Quindlen had a warm, if not entirely uncritical, reception as a novelist. Her first book, Object Lessons, focused on an Irish American family in suburban New York in the 1960s. It was a bestseller and a Times Notable Book of 1991, but was also criticized for not being as engaging as it could have been. One True Thing, Quindlen's exploration of an ambitious daughter's journey home to take care of her terminally ill mother, was stronger still—a heartbreaker that was made into a movie starring Meryl Streep. But Quindlen's fiction clearly benefited from her decision to leave the Times. Three years after that controversial departure, she earned her best reviews yet with Black and Blue, a chronicle of escape from domestic abuse.

Quindlen's novels are thoughtful explorations centering on women who may not start out strong, but who ultimately find some core within themselves as a result of what happens in the story. Her nonfiction meditations—particularly A Short Guide to a Happy Life and her collection of "Life in the 30s" columns, Living Out Loud—often encourage this same transition, urging others to look within themselves and not get caught up in what society would plan for them. It's an approach Quindlen herself has obviously had success with.

Good To Know

To those who expressed surprise at Quindlen's apparent switch from columnist to novelist, the author points out that her first love was always fiction. She told fans in a Barnes & Noble.com chat, "I really only went into the newspaper business to support my fiction habit, but then discovered, first of all, that I loved reporting for its own sake and, second, that journalism would be invaluable experience for writing novels."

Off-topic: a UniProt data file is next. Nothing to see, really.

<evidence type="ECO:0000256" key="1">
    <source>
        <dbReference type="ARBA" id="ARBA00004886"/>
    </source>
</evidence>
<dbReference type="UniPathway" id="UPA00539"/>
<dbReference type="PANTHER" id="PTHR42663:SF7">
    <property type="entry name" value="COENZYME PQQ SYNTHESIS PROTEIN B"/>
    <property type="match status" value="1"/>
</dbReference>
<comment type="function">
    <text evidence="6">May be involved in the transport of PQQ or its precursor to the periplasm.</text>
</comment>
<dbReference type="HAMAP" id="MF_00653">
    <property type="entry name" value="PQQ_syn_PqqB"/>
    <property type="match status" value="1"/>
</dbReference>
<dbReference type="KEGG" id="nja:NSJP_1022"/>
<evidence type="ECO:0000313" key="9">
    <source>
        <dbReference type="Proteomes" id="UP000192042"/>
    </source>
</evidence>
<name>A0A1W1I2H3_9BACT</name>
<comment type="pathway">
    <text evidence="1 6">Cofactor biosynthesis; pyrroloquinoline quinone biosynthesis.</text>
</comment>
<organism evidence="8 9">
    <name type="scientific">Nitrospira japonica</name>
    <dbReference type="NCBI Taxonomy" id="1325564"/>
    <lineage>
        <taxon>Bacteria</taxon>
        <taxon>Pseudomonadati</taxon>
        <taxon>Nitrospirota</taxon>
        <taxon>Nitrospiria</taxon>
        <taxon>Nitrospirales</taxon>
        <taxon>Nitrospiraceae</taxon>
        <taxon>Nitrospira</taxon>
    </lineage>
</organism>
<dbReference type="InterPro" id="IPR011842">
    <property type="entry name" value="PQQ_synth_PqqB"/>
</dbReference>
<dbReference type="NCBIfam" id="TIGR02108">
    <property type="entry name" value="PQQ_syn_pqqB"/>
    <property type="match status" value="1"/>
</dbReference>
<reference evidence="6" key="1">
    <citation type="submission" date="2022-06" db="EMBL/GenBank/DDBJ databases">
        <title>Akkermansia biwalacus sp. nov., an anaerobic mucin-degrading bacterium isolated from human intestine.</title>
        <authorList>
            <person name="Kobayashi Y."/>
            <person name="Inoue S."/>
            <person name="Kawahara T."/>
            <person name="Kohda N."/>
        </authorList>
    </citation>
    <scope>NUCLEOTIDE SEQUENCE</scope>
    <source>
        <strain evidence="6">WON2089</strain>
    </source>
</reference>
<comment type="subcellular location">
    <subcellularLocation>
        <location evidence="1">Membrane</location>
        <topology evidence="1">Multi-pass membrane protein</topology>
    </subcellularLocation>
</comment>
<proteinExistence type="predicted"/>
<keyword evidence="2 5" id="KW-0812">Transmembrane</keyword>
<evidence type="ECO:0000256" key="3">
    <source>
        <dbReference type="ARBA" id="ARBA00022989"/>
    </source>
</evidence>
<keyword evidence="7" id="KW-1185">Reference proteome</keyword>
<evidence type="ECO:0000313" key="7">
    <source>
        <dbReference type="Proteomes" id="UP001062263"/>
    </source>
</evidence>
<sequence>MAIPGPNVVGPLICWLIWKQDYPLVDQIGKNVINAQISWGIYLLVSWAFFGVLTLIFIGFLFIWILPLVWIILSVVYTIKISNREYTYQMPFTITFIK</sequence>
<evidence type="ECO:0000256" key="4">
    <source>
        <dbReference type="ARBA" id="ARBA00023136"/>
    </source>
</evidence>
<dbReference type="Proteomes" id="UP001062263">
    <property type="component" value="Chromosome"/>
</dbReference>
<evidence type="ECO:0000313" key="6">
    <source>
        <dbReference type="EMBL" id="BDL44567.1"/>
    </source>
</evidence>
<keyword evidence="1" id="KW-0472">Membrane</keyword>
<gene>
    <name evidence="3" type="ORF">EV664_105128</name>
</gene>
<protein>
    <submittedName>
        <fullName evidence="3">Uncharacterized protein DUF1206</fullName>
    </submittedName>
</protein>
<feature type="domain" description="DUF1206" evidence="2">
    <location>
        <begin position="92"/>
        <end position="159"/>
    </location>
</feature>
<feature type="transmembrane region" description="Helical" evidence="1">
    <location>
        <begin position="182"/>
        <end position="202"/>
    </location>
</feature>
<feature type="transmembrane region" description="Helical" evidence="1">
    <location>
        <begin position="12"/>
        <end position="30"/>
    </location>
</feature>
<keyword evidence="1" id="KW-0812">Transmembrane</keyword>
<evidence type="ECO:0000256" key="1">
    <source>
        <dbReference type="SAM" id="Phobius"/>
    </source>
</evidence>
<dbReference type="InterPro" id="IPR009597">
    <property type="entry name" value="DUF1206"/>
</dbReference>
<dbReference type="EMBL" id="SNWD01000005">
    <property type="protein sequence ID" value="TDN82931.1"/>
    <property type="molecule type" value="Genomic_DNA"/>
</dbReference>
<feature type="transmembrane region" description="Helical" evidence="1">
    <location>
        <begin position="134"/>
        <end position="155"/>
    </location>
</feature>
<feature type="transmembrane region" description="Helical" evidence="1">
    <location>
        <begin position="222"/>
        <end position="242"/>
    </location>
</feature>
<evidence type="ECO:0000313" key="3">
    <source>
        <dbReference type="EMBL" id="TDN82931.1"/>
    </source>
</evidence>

Quindlen joined Newsweek as a columnist in 1999. She began her career at the New York Post in 1974, jumping to the New York Times in 1977.

Quindlen's prowess as a columnist and prescriber of advice has made her a popular pick for commencement addresses, a sideline that ultimately inspired her 2000 title A Short Guide to a Happy Life. Quindlen's message tends to be a combination of stopping to smell the flowers and being true to yourself. Quindlen told students at Mount Holyoke in 1999, "Begin to say no to the Greek chorus that thinks it knows the parameters of a happy life when all it knows is the homogenization of human experience. Listen to that small voice from inside you, that tells you to go another way. George Eliot wrote, 'It is never too late to be what you might have been.' It is never too early, either. And it will make all the difference in the world."